Android Bug Threatens Millions of Users

Jul 28, 2015

Attackers can compromise an Android phone just by sending a text message

Security researchers at Zimperium zLabs have uncovered a flaw that might affect up to 950 million Android smartphones. The Stagefright bug allows an attacker to inject malicious code into an Android device using a video text message. The message recipient does not have to play the video for the attack to succeed.

A carefully crafted video file will trigger a bug in the Stagefright library, which plays a role in creating a preview version of the video. The attack uses memory corruption to get control of the Android device without the user's knowledge. The attacker can then inject additional malware, export user information, or even hijack the phone's camera and microphone to spy on the user.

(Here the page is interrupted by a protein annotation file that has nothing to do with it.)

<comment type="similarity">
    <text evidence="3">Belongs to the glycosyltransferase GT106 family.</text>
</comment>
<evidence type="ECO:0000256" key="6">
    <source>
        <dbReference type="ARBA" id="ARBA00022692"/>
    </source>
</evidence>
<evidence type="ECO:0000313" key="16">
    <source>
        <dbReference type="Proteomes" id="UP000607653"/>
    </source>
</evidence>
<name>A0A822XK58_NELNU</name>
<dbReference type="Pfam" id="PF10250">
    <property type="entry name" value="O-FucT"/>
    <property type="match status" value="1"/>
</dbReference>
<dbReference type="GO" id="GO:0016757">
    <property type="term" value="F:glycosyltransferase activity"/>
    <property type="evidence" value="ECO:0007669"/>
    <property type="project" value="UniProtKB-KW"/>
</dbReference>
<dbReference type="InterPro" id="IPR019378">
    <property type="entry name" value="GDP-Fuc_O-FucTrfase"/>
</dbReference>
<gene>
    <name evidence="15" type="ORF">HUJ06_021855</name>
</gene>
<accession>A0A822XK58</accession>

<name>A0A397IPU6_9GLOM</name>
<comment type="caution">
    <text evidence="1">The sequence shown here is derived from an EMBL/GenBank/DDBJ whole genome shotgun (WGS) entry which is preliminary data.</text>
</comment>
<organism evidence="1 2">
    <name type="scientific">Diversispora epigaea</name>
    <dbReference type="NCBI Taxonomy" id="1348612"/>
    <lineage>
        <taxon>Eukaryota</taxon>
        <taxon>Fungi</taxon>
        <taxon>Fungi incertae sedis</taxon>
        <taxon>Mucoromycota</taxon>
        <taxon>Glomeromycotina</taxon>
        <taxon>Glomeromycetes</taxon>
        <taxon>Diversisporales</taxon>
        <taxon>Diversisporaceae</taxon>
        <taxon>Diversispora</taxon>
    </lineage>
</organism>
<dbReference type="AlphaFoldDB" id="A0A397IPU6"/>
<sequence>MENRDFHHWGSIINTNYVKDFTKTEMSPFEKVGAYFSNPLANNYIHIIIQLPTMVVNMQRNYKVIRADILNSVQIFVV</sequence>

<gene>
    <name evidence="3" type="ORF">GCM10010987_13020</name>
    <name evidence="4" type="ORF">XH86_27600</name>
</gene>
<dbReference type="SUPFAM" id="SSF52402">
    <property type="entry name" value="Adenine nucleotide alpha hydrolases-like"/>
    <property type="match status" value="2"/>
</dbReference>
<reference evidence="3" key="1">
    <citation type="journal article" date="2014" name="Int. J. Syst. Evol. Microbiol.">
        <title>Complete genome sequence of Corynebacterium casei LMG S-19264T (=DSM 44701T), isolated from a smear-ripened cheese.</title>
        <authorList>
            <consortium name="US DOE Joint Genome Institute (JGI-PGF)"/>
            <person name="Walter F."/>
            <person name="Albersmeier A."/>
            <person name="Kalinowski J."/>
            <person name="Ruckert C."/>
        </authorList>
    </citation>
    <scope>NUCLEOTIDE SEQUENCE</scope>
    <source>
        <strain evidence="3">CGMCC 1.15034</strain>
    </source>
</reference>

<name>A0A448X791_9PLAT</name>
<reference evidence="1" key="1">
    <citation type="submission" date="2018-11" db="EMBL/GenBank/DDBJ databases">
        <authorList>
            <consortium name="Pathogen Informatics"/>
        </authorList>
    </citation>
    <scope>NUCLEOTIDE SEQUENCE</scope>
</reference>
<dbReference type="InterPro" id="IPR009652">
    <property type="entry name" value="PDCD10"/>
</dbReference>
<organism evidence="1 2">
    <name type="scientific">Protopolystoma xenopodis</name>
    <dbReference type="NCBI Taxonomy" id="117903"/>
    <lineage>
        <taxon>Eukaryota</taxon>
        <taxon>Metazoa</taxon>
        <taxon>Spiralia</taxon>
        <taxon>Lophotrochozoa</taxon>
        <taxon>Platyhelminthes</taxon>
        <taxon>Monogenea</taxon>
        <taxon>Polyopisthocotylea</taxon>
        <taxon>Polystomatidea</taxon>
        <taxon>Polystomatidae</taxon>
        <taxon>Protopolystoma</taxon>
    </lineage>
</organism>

The problem affects almost all versions of Android, from version 2.2 through the current version 5.1. If you are running Android 4.1 “Jellybean” or later, the sandbox system provides some isolation that limits, but does not prevent, the attack. Phones older than Android 2.2 are wide open.
Google has already patched the problem. Android users are advised to upgrade as soon as possible.

Related content

comments powered by Disqus
Subscribe to our Linux Newsletters
Find Linux and Open Source Jobs
Subscribe to our ADMIN Newsletters

Support Our Work

Linux Magazine content is made possible with support from readers like you. Please consider contributing when you’ve found an article to be beneficial.

Learn More